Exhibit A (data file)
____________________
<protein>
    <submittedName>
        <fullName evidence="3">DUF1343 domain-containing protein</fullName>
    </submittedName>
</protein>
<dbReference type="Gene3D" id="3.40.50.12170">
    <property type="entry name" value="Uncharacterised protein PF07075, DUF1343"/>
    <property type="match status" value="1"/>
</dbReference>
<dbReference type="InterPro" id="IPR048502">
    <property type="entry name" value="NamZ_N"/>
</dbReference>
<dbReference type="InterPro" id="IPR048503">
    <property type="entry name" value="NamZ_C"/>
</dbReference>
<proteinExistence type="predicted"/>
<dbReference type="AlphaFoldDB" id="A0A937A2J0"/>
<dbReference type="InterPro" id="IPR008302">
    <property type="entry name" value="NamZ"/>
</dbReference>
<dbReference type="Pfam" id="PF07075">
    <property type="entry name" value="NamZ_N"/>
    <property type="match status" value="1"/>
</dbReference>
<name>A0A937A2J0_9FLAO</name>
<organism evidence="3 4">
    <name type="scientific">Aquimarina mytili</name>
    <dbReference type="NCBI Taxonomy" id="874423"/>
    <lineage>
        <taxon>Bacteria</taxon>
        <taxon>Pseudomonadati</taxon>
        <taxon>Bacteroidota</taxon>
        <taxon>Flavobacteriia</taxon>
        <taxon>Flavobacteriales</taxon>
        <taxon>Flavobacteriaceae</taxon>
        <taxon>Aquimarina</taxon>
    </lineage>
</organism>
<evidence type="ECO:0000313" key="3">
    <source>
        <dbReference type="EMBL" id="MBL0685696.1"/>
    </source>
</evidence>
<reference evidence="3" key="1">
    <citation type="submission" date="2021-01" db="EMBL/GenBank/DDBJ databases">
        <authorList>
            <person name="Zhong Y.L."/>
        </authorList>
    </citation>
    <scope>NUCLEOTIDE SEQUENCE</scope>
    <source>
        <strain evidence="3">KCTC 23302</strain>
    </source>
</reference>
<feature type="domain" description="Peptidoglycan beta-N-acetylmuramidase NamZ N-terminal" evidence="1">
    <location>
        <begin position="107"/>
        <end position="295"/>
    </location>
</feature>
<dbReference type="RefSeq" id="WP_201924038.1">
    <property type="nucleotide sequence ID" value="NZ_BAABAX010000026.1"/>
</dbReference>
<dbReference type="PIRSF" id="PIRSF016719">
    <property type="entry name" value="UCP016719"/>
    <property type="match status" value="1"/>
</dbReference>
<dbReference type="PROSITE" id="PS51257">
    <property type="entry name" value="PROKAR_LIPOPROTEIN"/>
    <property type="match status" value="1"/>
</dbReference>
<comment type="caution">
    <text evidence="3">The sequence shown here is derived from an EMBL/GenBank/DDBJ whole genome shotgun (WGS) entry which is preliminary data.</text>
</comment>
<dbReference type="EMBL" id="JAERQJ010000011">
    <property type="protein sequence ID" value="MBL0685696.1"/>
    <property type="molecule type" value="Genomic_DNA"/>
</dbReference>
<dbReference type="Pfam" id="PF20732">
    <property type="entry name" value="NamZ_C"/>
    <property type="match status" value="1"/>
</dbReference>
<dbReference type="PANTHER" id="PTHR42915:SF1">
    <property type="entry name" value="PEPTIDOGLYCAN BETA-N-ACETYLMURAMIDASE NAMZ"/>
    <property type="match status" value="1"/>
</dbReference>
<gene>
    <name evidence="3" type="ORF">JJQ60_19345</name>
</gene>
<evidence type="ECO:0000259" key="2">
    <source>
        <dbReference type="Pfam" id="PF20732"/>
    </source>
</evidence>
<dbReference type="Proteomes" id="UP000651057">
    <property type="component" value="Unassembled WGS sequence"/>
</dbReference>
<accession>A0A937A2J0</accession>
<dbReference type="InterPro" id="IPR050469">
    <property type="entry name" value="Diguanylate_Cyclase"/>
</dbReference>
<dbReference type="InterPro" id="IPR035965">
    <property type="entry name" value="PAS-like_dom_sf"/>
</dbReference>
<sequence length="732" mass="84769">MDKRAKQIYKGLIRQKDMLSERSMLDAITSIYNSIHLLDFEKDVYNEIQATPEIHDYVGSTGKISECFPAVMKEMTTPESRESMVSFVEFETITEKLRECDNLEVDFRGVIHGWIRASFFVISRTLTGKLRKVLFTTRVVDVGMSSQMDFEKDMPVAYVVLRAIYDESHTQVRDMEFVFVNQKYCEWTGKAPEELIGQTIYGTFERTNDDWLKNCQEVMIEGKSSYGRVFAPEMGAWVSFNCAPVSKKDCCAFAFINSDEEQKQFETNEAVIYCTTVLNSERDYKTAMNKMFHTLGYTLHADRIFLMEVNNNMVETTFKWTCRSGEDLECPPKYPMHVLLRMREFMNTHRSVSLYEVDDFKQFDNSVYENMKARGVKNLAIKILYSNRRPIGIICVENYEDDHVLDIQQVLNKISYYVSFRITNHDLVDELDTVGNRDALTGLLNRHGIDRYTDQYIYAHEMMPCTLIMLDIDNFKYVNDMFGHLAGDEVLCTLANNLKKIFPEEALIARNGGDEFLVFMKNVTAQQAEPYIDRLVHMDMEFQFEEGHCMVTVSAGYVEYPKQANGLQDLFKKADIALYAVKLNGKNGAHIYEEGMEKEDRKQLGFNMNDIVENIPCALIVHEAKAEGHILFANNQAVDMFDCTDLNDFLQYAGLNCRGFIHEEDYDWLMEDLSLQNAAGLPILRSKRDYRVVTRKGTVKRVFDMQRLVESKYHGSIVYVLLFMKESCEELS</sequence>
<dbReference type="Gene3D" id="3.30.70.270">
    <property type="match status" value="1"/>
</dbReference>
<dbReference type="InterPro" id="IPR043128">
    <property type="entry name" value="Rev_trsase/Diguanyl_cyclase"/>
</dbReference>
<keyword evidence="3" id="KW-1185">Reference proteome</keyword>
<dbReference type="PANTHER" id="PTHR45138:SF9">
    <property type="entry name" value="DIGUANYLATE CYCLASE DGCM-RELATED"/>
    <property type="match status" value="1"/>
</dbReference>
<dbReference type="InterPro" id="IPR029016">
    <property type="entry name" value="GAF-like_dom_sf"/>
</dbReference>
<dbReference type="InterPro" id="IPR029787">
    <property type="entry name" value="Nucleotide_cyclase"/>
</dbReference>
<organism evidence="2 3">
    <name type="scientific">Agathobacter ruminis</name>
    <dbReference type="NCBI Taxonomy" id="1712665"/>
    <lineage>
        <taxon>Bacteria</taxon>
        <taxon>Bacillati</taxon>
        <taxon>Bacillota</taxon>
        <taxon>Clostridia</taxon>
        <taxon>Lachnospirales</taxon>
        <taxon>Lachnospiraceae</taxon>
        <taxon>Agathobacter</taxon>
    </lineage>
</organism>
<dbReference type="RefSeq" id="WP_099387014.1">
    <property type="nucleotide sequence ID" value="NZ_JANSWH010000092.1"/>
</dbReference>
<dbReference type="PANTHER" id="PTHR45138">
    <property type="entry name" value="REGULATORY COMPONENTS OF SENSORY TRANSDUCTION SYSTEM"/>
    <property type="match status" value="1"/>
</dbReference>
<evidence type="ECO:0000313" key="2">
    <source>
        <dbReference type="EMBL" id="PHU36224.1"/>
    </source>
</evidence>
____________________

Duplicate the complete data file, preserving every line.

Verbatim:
<protein>
    <submittedName>
        <fullName evidence="3">DUF1343 domain-containing protein</fullName>
    </submittedName>
</protein>
<dbReference type="Gene3D" id="3.40.50.12170">
    <property type="entry name" value="Uncharacterised protein PF07075, DUF1343"/>
    <property type="match status" value="1"/>
</dbReference>
<dbReference type="InterPro" id="IPR048502">
    <property type="entry name" value="NamZ_N"/>
</dbReference>
<dbReference type="InterPro" id="IPR048503">
    <property type="entry name" value="NamZ_C"/>
</dbReference>
<proteinExistence type="predicted"/>
<dbReference type="AlphaFoldDB" id="A0A937A2J0"/>
<dbReference type="InterPro" id="IPR008302">
    <property type="entry name" value="NamZ"/>
</dbReference>
<dbReference type="Pfam" id="PF07075">
    <property type="entry name" value="NamZ_N"/>
    <property type="match status" value="1"/>
</dbReference>
<name>A0A937A2J0_9FLAO</name>
<organism evidence="3 4">
    <name type="scientific">Aquimarina mytili</name>
    <dbReference type="NCBI Taxonomy" id="874423"/>
    <lineage>
        <taxon>Bacteria</taxon>
        <taxon>Pseudomonadati</taxon>
        <taxon>Bacteroidota</taxon>
        <taxon>Flavobacteriia</taxon>
        <taxon>Flavobacteriales</taxon>
        <taxon>Flavobacteriaceae</taxon>
        <taxon>Aquimarina</taxon>
    </lineage>
</organism>
<evidence type="ECO:0000313" key="3">
    <source>
        <dbReference type="EMBL" id="MBL0685696.1"/>
    </source>
</evidence>
<reference evidence="3" key="1">
    <citation type="submission" date="2021-01" db="EMBL/GenBank/DDBJ databases">
        <authorList>
            <person name="Zhong Y.L."/>
        </authorList>
    </citation>
    <scope>NUCLEOTIDE SEQUENCE</scope>
    <source>
        <strain evidence="3">KCTC 23302</strain>
    </source>
</reference>
<feature type="domain" description="Peptidoglycan beta-N-acetylmuramidase NamZ N-terminal" evidence="1">
    <location>
        <begin position="107"/>
        <end position="295"/>
    </location>
</feature>
<dbReference type="RefSeq" id="WP_201924038.1">
    <property type="nucleotide sequence ID" value="NZ_BAABAX010000026.1"/>
</dbReference>
<dbReference type="PIRSF" id="PIRSF016719">
    <property type="entry name" value="UCP016719"/>
    <property type="match status" value="1"/>
</dbReference>
<dbReference type="PROSITE" id="PS51257">
    <property type="entry name" value="PROKAR_LIPOPROTEIN"/>
    <property type="match status" value="1"/>
</dbReference>
<comment type="caution">
    <text evidence="3">The sequence shown here is derived from an EMBL/GenBank/DDBJ whole genome shotgun (WGS) entry which is preliminary data.</text>
</comment>
<dbReference type="EMBL" id="JAERQJ010000011">
    <property type="protein sequence ID" value="MBL0685696.1"/>
    <property type="molecule type" value="Genomic_DNA"/>
</dbReference>
<dbReference type="Pfam" id="PF20732">
    <property type="entry name" value="NamZ_C"/>
    <property type="match status" value="1"/>
</dbReference>
<dbReference type="PANTHER" id="PTHR42915:SF1">
    <property type="entry name" value="PEPTIDOGLYCAN BETA-N-ACETYLMURAMIDASE NAMZ"/>
    <property type="match status" value="1"/>
</dbReference>
<gene>
    <name evidence="3" type="ORF">JJQ60_19345</name>
</gene>
<evidence type="ECO:0000259" key="2">
    <source>
        <dbReference type="Pfam" id="PF20732"/>
    </source>
</evidence>
<dbReference type="Proteomes" id="UP000651057">
    <property type="component" value="Unassembled WGS sequence"/>
</dbReference>
<accession>A0A937A2J0</accession>
<dbReference type="InterPro" id="IPR050469">
    <property type="entry name" value="Diguanylate_Cyclase"/>
</dbReference>
<dbReference type="InterPro" id="IPR035965">
    <property type="entry name" value="PAS-like_dom_sf"/>
</dbReference>
<sequence length="732" mass="84769">MDKRAKQIYKGLIRQKDMLSERSMLDAITSIYNSIHLLDFEKDVYNEIQATPEIHDYVGSTGKISECFPAVMKEMTTPESRESMVSFVEFETITEKLRECDNLEVDFRGVIHGWIRASFFVISRTLTGKLRKVLFTTRVVDVGMSSQMDFEKDMPVAYVVLRAIYDESHTQVRDMEFVFVNQKYCEWTGKAPEELIGQTIYGTFERTNDDWLKNCQEVMIEGKSSYGRVFAPEMGAWVSFNCAPVSKKDCCAFAFINSDEEQKQFETNEAVIYCTTVLNSERDYKTAMNKMFHTLGYTLHADRIFLMEVNNNMVETTFKWTCRSGEDLECPPKYPMHVLLRMREFMNTHRSVSLYEVDDFKQFDNSVYENMKARGVKNLAIKILYSNRRPIGIICVENYEDDHVLDIQQVLNKISYYVSFRITNHDLVDELDTVGNRDALTGLLNRHGIDRYTDQYIYAHEMMPCTLIMLDIDNFKYVNDMFGHLAGDEVLCTLANNLKKIFPEEALIARNGGDEFLVFMKNVTAQQAEPYIDRLVHMDMEFQFEEGHCMVTVSAGYVEYPKQANGLQDLFKKADIALYAVKLNGKNGAHIYEEGMEKEDRKQLGFNMNDIVENIPCALIVHEAKAEGHILFANNQAVDMFDCTDLNDFLQYAGLNCRGFIHEEDYDWLMEDLSLQNAAGLPILRSKRDYRVVTRKGTVKRVFDMQRLVESKYHGSIVYVLLFMKESCEELS</sequence>
<dbReference type="Gene3D" id="3.30.70.270">
    <property type="match status" value="1"/>
</dbReference>
<dbReference type="InterPro" id="IPR043128">
    <property type="entry name" value="Rev_trsase/Diguanyl_cyclase"/>
</dbReference>
<keyword evidence="3" id="KW-1185">Reference proteome</keyword>
<dbReference type="PANTHER" id="PTHR45138:SF9">
    <property type="entry name" value="DIGUANYLATE CYCLASE DGCM-RELATED"/>
    <property type="match status" value="1"/>
</dbReference>
<dbReference type="InterPro" id="IPR029016">
    <property type="entry name" value="GAF-like_dom_sf"/>
</dbReference>
<dbReference type="InterPro" id="IPR029787">
    <property type="entry name" value="Nucleotide_cyclase"/>
</dbReference>
<organism evidence="2 3">
    <name type="scientific">Agathobacter ruminis</name>
    <dbReference type="NCBI Taxonomy" id="1712665"/>
    <lineage>
        <taxon>Bacteria</taxon>
        <taxon>Bacillati</taxon>
        <taxon>Bacillota</taxon>
        <taxon>Clostridia</taxon>
        <taxon>Lachnospirales</taxon>
        <taxon>Lachnospiraceae</taxon>
        <taxon>Agathobacter</taxon>
    </lineage>
</organism>
<dbReference type="RefSeq" id="WP_099387014.1">
    <property type="nucleotide sequence ID" value="NZ_JANSWH010000092.1"/>
</dbReference>
<dbReference type="PANTHER" id="PTHR45138">
    <property type="entry name" value="REGULATORY COMPONENTS OF SENSORY TRANSDUCTION SYSTEM"/>
    <property type="match status" value="1"/>
</dbReference>
<evidence type="ECO:0000313" key="2">
    <source>
        <dbReference type="EMBL" id="PHU36224.1"/>
    </source>
</evidence>